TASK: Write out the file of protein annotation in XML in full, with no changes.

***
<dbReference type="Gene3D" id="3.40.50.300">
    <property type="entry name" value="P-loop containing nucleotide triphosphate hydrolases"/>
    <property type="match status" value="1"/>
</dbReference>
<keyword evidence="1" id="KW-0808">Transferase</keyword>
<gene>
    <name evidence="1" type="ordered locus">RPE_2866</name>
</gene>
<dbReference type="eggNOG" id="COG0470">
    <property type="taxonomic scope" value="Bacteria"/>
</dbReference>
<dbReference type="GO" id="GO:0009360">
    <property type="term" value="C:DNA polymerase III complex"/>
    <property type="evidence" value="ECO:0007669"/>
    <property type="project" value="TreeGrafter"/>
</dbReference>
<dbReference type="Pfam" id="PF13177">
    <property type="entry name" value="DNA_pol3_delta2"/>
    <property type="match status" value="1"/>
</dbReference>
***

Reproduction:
<dbReference type="Gene3D" id="3.40.50.300">
    <property type="entry name" value="P-loop containing nucleotide triphosphate hydrolases"/>
    <property type="match status" value="1"/>
</dbReference>
<keyword evidence="1" id="KW-0808">Transferase</keyword>
<gene>
    <name evidence="1" type="ordered locus">RPE_2866</name>
</gene>
<dbReference type="eggNOG" id="COG0470">
    <property type="taxonomic scope" value="Bacteria"/>
</dbReference>
<dbReference type="GO" id="GO:0009360">
    <property type="term" value="C:DNA polymerase III complex"/>
    <property type="evidence" value="ECO:0007669"/>
    <property type="project" value="TreeGrafter"/>
</dbReference>
<dbReference type="Pfam" id="PF13177">
    <property type="entry name" value="DNA_pol3_delta2"/>
    <property type="match status" value="1"/>
</dbReference>